Necropolis at Bois Bas   Leave a comment

Bois Bas is a farm at the end of a narrow winding road high up on the Causse above Minerve. It’s a maze – and an amazing place. Twelve dolmens and five diaclases, or fissure tombs on less than one acre. And all in a near-trackless jungle of maquis : holm-oak, box, spiney juniper and rock. Lots of rock. Terraces and pavements and slabs and piles of blinding-white limestone – any of which might be a tomb.

Dolmen 14 Bois Bas

The farm was bought by a co-operative or commune of ten, a year ago – they are carrying on from where the old owners left off: a big herd of goats, a handful of sheep, and some cows. They are modernising the dairy, and extending the campsite, with earth-closets. There are ensuite rooms to rent, a restaurant, a pool, and a stage for the weekly music and drama gigs. It’s ecological and not political – and while they don’t mind the odd dolmaniac turning up, they are busy and likely to get busier with the season. Park carefully, and ask for permission & directions at the main house.

The maquis covers most of this headland that slopes south of the farm towards the cliffs of the Gorges de la Cesse. Skirt two meadows and go through a gate and the low-growing woodland begins. A cart-track runs south: pass the first junction, leading off left, and continue a couple of minutes ’til you see two small piles of stones on your left. You leave the track here to enter the maquis. The owners have no wish to tart the site up, so you’ll need to sharpen up your ‘trackers’ eyes to spot the unobtrusive signs they have placed by the side of the path, and in the crooks of branches – indicating where there are ‘interesting events’. Some are no more than a jumble of rocks half-buried in the undergrowth, where a half-visible orthostat and a compass-alignment are all you have to help identify it. Others are breath-taking in their massiveness. Most are within a few paces of the main path – others lie beyond. It is easy to become disorientated as you duck and weave between the dense dwarf-oaks. And it’s easy to find yourself deep in a thicket standing on a pile of rocks that lured you on, only to leave you disappointed, and lost.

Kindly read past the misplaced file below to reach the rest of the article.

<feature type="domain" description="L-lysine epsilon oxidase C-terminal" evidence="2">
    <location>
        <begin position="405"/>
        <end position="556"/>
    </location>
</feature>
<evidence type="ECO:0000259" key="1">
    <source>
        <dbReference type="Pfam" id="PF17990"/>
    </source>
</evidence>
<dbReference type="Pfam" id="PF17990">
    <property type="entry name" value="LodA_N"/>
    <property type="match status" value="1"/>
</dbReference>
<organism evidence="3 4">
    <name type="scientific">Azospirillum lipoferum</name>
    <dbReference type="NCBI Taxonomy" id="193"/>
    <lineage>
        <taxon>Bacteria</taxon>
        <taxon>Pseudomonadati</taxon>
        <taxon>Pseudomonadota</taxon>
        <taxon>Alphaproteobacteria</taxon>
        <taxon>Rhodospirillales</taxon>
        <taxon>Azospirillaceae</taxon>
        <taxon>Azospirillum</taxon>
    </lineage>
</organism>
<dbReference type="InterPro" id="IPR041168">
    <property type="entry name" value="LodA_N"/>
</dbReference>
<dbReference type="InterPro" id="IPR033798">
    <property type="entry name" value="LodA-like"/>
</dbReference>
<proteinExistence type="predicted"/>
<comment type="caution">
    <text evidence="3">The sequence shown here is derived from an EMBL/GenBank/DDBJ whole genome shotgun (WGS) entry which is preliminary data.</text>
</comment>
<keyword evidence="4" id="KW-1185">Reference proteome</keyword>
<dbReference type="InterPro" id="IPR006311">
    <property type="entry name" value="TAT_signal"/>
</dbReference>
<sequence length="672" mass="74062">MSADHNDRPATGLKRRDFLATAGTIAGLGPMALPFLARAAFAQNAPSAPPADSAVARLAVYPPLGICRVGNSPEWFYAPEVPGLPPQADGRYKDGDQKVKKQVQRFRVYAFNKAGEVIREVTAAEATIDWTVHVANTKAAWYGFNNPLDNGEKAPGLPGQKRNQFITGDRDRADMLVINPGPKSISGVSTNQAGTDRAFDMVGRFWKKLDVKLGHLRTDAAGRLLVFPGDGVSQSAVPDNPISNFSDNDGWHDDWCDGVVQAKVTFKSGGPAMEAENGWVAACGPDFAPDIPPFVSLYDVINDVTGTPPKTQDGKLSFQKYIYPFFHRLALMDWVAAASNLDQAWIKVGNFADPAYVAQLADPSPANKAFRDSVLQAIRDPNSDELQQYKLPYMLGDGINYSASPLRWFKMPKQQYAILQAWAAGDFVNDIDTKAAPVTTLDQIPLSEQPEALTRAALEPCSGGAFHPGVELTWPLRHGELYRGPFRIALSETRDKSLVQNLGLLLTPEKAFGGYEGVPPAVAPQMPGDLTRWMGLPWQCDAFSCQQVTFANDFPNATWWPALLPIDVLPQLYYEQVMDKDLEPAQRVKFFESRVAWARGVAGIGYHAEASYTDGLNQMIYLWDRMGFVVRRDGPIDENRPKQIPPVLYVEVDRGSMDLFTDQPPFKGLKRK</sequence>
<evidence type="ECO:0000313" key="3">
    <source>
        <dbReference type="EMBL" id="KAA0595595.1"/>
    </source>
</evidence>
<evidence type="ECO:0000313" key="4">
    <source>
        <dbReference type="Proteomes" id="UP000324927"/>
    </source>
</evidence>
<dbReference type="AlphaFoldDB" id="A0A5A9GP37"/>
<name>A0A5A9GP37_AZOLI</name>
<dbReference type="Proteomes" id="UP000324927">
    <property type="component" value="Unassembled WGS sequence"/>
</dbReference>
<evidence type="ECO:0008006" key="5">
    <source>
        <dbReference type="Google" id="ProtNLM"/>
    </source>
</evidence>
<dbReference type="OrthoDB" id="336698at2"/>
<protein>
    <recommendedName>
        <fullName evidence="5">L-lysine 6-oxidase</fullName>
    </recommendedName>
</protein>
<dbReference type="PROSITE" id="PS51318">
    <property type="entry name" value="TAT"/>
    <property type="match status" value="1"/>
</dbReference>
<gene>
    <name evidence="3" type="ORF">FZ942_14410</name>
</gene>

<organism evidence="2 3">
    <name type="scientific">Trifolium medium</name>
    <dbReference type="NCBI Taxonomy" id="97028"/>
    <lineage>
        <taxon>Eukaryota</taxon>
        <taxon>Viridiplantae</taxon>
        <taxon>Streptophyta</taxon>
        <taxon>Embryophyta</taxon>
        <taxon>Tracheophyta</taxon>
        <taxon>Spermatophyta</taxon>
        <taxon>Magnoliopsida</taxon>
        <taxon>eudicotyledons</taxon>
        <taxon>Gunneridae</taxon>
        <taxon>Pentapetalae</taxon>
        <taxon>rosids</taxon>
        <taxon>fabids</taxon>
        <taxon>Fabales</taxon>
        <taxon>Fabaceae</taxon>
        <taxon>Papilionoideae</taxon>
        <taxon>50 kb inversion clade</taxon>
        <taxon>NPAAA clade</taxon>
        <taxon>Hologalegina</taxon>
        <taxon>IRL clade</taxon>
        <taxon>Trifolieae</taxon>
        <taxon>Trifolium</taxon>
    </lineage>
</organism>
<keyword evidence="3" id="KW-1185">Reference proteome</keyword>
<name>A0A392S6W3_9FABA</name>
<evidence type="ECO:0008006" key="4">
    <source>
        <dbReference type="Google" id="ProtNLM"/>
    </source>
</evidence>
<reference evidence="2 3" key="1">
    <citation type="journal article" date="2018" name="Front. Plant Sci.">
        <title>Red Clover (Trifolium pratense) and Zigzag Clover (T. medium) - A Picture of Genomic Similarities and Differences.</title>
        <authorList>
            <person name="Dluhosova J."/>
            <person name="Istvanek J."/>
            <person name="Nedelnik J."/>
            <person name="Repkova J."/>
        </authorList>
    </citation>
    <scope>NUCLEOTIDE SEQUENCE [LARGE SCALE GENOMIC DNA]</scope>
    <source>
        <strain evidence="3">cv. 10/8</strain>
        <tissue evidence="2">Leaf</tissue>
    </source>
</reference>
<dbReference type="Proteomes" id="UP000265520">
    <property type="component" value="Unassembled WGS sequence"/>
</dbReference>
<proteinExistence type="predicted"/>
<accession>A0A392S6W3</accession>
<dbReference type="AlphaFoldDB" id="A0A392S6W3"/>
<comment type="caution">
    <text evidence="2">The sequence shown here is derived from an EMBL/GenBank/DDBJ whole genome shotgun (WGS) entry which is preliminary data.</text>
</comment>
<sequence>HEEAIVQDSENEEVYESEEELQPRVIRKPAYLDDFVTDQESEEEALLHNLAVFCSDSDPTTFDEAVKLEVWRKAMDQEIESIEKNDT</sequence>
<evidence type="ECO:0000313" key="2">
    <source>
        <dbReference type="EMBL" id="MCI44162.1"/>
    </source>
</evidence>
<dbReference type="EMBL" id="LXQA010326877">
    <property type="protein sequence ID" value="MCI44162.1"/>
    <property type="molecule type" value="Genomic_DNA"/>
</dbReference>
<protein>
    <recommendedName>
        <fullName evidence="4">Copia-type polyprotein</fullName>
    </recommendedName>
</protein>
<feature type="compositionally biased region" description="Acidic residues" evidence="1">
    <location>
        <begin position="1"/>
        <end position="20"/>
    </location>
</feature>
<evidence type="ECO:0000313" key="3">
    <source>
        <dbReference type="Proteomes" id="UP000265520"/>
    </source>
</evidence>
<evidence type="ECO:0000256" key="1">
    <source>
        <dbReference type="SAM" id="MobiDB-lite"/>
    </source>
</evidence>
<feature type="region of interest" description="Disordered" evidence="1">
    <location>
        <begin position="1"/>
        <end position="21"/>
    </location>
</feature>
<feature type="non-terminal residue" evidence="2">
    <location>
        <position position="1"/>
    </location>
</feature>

Les Gorges de la Cesse

Bruno Marc has written extensively about megaliths in Languedoc-Roussillon, and he has numbered twelve here, with a further three north of the farmhouse. I only found eight this time, and five diaclases – before stumbling suddenly out of the dense maquis onto the rock-ledge above the gorge. To go from ten-metre-visibility, to 500 metres of empty air, and a drop nearly as much – is stunning. The necropolis merits a good day – so pack lunch and sit out up high on warm rock- before plunging back in for more.

For more photos, descriptions and short video – go to Bois Bas page >>

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